Now that sounds great because that's kind of like in an ideal world Everyone would have an opportunity to spend some time with their loved one before they actually leave this world but that doesn't always happen. So when you have a sudden death like car accident or maybe it’s like a sudden heart attack or there's a drug or substance abuse overdose or something like that, maybe it's some kind of a freak accident and it Very sudden. Those are really difficult to grieve because there tends to be significantly more regret than if you had the time to process and greedy through weeks months or years So, when a sudden death comes upon us It's important to be able to take care of yourself. Do what you need to do to feel not like “okay” but to feel like you're not losing your mind. Also know that it's a process. When something suddenly like that happens no one’s ever prepared for it. Even when you kind of know, it might be coming you’re never really prepared for it. When a sudden death occurs that’s when we really start needing to dive into our coping tool box. The idea is if you have a tool box with lots of really shiny great tools in it, you can get a lot done. If your toolbox is kind of old and dusty and the tools inside or dull or maybe all you have is a screw driver, but you really need a hammer that makes it really hard.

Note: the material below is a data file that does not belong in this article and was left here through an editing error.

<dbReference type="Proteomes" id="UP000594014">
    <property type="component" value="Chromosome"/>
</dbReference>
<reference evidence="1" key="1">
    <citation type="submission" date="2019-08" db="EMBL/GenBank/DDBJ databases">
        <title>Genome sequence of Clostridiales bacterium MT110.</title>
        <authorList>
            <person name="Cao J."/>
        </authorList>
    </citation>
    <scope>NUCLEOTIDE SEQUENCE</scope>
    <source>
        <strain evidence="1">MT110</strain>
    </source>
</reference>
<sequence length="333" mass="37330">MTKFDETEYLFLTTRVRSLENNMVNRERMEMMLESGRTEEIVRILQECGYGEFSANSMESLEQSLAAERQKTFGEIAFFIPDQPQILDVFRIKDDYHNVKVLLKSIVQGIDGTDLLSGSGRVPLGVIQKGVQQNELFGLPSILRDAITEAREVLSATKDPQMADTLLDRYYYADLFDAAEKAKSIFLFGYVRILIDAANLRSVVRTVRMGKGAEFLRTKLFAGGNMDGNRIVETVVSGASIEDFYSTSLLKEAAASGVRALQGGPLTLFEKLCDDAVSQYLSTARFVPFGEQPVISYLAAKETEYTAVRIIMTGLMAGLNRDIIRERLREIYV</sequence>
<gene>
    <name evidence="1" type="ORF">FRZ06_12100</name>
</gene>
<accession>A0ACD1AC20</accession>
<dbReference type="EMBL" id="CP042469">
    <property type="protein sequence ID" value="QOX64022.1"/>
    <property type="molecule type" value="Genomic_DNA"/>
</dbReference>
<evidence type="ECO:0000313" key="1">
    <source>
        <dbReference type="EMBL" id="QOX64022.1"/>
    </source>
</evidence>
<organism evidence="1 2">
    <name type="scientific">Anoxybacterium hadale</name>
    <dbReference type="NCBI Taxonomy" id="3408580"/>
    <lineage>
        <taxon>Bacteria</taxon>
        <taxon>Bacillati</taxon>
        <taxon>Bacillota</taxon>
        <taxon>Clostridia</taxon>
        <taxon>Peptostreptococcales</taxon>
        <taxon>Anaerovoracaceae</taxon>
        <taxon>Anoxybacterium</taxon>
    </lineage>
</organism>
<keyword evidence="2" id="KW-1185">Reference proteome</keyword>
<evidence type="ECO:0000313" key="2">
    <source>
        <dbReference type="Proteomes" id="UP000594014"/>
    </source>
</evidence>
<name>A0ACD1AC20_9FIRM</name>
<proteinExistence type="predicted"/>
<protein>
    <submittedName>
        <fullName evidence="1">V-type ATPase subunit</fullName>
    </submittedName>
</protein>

Preparing to Grieve